Foster child student bill advances to Senate
Legislation that would make it easier for foster children to change schools after a change in home placement has been approved by the state House.
House Bill 312, sponsored by House Speaker Pro Tem David Meade, R-Stanford, will “ensure that we are immediately meeting the needs of these children who are already in a traumatic situation.”
Meade said key provisions in the bill will expedite the transfer of the child’s confidential records between school districts, improve state collaboration with local school districts with regard to the child’s needs, require closed foster homes to be placed on a state registry, and clarify rules for foster home placement.
“The KDE (the Kentucky Department of Education) will tell you there is no need for (HB 312),” said Meade. “I’ve got countless emails from teachers across the state as well as administrators across the state who say this is a major problem in their districts.”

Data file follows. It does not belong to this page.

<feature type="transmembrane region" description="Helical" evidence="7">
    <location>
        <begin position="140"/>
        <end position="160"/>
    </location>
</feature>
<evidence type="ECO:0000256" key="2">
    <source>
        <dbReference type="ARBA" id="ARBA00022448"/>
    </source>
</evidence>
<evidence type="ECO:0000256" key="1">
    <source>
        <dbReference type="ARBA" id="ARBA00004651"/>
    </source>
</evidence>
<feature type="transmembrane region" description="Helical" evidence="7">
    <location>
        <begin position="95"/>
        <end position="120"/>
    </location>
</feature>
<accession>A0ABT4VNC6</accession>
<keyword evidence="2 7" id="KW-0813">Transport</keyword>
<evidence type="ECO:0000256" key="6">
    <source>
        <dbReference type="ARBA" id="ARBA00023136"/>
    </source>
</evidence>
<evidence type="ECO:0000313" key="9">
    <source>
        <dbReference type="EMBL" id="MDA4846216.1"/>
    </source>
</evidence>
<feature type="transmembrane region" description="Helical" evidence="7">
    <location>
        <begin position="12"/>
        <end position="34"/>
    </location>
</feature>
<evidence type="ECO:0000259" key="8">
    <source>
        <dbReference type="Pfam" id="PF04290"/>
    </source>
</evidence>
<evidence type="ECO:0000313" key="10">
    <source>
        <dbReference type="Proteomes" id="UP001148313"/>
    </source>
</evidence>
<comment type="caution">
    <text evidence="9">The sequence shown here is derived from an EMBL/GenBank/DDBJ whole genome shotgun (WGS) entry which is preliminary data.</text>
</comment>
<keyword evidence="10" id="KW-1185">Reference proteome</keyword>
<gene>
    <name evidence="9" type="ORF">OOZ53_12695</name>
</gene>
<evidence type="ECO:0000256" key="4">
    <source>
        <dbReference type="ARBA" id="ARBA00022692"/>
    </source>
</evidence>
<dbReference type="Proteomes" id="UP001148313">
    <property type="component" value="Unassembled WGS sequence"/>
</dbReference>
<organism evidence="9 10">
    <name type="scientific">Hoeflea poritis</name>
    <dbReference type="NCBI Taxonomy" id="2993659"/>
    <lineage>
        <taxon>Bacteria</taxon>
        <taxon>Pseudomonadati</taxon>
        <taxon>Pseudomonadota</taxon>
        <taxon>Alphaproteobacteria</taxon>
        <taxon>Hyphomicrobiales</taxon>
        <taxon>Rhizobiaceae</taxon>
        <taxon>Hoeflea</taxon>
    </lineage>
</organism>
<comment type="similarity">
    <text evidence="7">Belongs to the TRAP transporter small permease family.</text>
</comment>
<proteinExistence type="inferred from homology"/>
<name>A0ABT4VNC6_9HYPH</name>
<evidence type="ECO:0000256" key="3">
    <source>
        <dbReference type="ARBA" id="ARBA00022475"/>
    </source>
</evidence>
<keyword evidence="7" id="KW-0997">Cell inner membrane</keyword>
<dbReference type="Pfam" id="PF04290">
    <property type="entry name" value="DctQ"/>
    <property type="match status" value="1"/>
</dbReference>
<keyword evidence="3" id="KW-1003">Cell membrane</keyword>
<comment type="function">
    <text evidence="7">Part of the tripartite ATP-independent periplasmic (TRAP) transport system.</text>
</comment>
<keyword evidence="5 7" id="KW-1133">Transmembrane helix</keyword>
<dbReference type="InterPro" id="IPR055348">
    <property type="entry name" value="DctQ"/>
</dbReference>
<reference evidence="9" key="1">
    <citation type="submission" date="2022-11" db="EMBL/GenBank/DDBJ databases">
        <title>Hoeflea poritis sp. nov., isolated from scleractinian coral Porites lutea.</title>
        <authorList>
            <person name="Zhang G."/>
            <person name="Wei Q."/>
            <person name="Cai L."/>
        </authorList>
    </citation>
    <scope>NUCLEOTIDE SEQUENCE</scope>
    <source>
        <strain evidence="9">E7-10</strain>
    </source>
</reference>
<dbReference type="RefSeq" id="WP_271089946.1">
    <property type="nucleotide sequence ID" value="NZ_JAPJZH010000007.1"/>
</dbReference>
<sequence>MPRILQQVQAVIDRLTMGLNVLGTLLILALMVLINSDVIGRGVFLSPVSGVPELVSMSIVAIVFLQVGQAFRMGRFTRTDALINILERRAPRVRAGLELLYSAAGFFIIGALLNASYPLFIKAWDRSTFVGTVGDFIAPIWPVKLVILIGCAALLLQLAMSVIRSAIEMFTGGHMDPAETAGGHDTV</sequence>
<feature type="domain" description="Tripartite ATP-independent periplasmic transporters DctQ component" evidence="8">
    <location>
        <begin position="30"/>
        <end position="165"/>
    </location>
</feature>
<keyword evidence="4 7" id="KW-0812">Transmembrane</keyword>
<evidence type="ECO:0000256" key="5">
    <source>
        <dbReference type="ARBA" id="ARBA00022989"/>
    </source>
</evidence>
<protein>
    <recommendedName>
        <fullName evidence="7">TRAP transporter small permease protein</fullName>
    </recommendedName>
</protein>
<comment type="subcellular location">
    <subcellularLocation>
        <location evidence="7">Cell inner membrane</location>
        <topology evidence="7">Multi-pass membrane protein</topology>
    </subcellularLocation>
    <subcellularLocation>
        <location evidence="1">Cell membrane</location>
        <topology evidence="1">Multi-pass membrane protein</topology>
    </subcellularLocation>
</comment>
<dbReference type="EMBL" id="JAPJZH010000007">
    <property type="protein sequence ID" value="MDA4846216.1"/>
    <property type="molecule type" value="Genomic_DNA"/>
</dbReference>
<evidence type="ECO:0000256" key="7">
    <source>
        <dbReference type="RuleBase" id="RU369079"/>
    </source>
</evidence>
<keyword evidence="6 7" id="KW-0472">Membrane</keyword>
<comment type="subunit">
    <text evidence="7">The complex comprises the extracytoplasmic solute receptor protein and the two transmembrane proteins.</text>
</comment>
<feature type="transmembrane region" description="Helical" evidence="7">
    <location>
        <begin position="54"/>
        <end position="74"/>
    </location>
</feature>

HB 312 complements Meade’s “foster child bill of rights” legislation in 2019 HB 158 which became law last year. That legislation provides children in out-of-home placement in Kentucky with 15 statutory rights including the right of a foster child to have their individual educational needs met.
Former school principal Rep. Kim Banta, R-Fort Mitchell, said she would have “loved to have had a bill like this” during her decade as a school administrator.
“We floundered so many times at the expense of children being transferred without all the proper information, and I am just thrilled to be voting ‘yes’ on this today,” said Banta.
Also supporting HB 312 is retired educator and House Minority Caucus Chair Derrick Graham, D-Frankfort, who said “being an educator getting this information (between schools) has been very difficult.”
HB 312 passed the House by a 91-0 vote. It now goes to the Senate for consideration.